• Directed by Fred Zinnemann
  • October 11, 1955 (Rivoli Theatre)

A young girl is courted by two very different rival suitors-a charming cowboy and a dangerous farmhand.

I haven’t seen Oklahoma! Since before I had a VCR or a color television. My memories of it from that time are hazy at best. And I never got to it until recently because I really a personal thing against musicals. I just couldn’t enjoy them. Why? Overblown song and dance numbers. The whole town showing up and singing a ditty and dancing to the tune takes me out of the story so I just avoided them rather than be choosey.

Have matured a little, I popped in Oklahoma! and gave it a watch. One thing that surprised me about this was Rod Steiger being in it as the dangerous farmhand Jud Fry. That may not seem like a big deal to you, but truth be told I had no idea he had been in anything like a musical. Just on an interesting discovery on my part.

Fry is a very serious part in what amounts to a lighter dramatic musical. Fry is attempting to win the heart of Laurey Williams (Shirley Jones) who has also drawn the attention of cowboy Curly McLain (Gordon MacRae). Curly is the clear favorite and Jud Fry plans on taking out his rival with a trick kaleidoscope. That is some weird and dark stuff right there.

Gloria Grahame as Ado Annie Carnes and Eddie Albert as womanizing Persian peddler Ali Hakim are involved in a romantic subplot. Theirs is the comic relief of the film. Albert and Grahame were both amazing talents. They infuse their moments with a little extra humor and play. Their chemistry is fantastic.

While watching it took forever for me to realize that it was Grahame on the screen. I knew she done a lot but it was a pleasant surprise to see her in Oklahoma! I have the image of her permanently in my brain as a blonde in a black and white film but here she’s a brunette and it is all in color.

The acting is fantastic and the dialogue gives way nicely to the songs. It is not an abrupt switch from one to the other. The transition is smooth.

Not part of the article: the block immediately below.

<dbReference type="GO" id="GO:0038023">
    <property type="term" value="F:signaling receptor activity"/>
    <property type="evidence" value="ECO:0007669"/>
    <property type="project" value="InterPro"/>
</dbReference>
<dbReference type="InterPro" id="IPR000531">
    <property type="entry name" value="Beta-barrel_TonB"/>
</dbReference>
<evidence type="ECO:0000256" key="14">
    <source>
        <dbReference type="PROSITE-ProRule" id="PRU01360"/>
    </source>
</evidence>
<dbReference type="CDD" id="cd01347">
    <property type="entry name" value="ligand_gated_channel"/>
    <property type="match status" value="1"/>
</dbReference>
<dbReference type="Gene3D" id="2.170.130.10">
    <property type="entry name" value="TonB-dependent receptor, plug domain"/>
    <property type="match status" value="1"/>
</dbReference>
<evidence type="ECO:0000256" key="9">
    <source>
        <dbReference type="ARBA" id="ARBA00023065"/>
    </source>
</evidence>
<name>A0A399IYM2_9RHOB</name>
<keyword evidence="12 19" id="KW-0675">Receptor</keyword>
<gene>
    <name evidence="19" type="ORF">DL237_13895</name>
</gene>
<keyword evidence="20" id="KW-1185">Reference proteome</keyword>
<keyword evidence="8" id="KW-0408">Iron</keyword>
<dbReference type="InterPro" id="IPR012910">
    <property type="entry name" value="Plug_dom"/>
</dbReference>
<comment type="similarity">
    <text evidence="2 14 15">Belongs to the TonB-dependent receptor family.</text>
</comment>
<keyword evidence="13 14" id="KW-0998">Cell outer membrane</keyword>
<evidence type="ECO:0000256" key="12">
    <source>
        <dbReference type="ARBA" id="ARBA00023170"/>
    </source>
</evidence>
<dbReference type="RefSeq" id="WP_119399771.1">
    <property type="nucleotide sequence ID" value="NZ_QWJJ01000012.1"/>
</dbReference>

I had totally forgotten that “Oh, What A Beautiful Mornin’” came from this. I hum what I know of the song regularly. The title is mostly as far as I get but this is clearly where I picked it up at. And that is probably one big reason this movie is considered a classic. Good music. The songs are entertaining and stick with you. They help to tell the story.

One standout of this film is the oft discussed extended dream sequence. It’s all music and no singing. It borders on the surreal and hints at Laurey’s subconscious informing her of how dangerous Jud is as he kills Curly in the dream.

The costuming is absolutely fantastic here. It’s nothing too elaborate but just the right amount to set the time period. The legendary Orry-Kelly was behind the clothing and worked his regular magic.

And some of the camera shots are just fantastic. One in particular that stands out to me is when a horse is running wild and starts crashing through things. The photography of the crashing is done in a first-person style in some of the brightest and best film I have ever seen. And overall the directing, from the spoken word to the musical numbers, is fantastic. This movie is an incredible pleasure to watch.

Oklahoma! is a cinematic classic that deserves it status. It’s fun and entertaining with great music and great photography and a great story. I say check it out!

Published by warrenwatchedamovie

Just a movie lover trying spread the love.

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